environmental justice

Blog
What’s Wrong with Burning Our Trash, Anyway?
by Ahmina Maxey

Incinerator companies have done a great job green-washing their true impacts on communities by implying that so-called “waste-to-incineration” facilities are good neighbors offering a safe process that eliminates waste, allows for robust recycling programs, and generates renewable energy. Nothing could be further from the truth. The reality is burning waste harms the health, environment, and economy of many communities. The perceived benefits simply aren’t worth the risk.

Blog
Meet Alyssa Rayman-Read
by Ashira Morris

What drew you to social justice work? Social justice has been a guiding force since I was a kid. My mom was a professor and my dad a psychologist, both with deep roots in social change communities and grassroots organizing. We had intense dinner table conversations with graduate students, professors, activists, and us kids about…

Blog
Massachusetts Environmental Justice Act Moves Forward
by Amy Laura Cahn

On a Thursday night in late November of last year, residents from Chelsea and East Boston came out in force for a meeting of Massachusetts’s Energy Facility Siting Board. At issue: a proposal by Eversource, the state’s largest utility company, to build and operate two new 115-kilovolt underground electric transmission lines and an above-ground substation…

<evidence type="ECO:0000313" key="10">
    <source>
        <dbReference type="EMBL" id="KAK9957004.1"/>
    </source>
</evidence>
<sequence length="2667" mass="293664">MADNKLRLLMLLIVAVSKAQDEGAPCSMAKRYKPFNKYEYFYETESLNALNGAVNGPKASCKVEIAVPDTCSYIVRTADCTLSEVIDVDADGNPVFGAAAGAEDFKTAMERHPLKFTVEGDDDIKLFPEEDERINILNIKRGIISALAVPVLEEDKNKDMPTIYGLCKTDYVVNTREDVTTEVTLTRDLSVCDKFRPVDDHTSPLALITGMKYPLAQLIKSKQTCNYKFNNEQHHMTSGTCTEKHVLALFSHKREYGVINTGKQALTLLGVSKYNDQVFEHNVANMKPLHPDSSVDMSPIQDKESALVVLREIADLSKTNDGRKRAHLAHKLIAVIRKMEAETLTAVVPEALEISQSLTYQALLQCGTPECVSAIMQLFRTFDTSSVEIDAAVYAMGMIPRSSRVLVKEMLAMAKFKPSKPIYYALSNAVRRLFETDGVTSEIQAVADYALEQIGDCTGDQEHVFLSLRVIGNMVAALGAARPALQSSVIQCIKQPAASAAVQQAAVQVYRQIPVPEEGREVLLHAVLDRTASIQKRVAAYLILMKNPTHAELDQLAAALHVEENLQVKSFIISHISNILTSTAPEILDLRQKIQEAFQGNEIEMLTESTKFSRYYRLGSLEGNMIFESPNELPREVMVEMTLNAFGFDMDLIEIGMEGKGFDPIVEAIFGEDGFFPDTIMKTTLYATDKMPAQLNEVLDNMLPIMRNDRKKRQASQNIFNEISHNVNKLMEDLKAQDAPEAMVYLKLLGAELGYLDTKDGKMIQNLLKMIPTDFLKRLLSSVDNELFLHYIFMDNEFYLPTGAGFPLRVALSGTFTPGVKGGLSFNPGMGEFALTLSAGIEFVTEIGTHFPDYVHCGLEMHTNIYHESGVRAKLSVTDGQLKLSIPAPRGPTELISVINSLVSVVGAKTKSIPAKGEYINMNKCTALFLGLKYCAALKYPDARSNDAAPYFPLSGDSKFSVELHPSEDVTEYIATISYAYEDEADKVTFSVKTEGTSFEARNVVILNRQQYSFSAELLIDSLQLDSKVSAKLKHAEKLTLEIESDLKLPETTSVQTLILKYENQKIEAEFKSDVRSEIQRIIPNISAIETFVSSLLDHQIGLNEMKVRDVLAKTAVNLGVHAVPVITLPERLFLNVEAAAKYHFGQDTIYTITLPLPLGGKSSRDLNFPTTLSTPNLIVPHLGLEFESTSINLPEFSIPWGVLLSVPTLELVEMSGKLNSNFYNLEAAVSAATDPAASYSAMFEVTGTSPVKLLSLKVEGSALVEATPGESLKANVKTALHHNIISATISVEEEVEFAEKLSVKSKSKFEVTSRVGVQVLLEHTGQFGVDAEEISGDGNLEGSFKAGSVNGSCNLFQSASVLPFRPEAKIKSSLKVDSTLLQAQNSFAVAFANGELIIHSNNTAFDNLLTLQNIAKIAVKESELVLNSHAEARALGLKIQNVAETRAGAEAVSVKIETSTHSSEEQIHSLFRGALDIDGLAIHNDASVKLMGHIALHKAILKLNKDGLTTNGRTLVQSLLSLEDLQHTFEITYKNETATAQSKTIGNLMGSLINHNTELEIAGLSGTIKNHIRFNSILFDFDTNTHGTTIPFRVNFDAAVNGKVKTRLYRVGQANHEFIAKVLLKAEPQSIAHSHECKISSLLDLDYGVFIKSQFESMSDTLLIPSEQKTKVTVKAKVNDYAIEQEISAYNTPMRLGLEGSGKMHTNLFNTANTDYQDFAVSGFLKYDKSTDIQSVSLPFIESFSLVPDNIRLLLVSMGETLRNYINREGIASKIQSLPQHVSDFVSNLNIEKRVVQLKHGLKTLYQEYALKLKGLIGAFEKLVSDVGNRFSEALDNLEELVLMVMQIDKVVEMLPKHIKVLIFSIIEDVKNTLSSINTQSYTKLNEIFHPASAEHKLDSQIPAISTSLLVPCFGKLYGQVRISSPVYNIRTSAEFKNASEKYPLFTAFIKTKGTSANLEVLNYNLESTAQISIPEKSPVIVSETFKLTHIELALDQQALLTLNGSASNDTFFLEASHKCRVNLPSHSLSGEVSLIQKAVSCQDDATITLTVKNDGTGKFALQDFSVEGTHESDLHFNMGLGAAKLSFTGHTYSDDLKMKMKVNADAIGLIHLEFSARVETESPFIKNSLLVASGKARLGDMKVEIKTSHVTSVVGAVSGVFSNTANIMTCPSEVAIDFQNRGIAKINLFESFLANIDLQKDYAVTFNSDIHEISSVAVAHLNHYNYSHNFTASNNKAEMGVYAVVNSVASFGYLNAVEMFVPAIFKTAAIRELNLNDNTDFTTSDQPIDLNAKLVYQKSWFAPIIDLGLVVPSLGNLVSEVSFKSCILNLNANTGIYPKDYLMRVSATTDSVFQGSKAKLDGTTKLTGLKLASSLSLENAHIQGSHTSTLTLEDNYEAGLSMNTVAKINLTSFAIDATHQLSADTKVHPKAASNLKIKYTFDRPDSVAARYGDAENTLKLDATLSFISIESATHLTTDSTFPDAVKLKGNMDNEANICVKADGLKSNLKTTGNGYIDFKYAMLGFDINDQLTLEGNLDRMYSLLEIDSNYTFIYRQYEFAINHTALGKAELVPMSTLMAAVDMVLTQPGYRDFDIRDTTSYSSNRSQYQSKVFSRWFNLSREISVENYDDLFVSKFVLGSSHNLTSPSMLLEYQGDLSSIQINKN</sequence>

Conservation Matters Articles
Community Voices: A Message to ExxonMobil

Roseann Bongiovanni is a lifelong Chelsea resident who has led significant environmental justice campaigns for more than 21 years. She is the Executive Director of GreenRoots, Inc., an organization dedicated to achieving environmental and climate justice for Chelsea. Growing up in Chelsea and neighboring Everett, many in our community, myself included, never realized we were…

Press Releases
MA Superior Court Hears Arguments Against Springfield Power Plant

“In a community already suffering from high rates of childhood asthma and other serious respiratory conditions, the last thing we should be doing is literally adding fuel to the fire,” said Veronica Eady, Director of CLF’s Massachusetts Advocacy Center. “We wouldn’t let our children ingest even one ounce of ammonia, so why would we allow a plant that, by the company’s own admission, will spew over 140 tons of ammonia, carbon monoxide, and other toxic pollutants into our air? PRE may value a quick buck over the health and safety of this community, but CLF is proud to stand with the people of Springfield and fight this proposal.”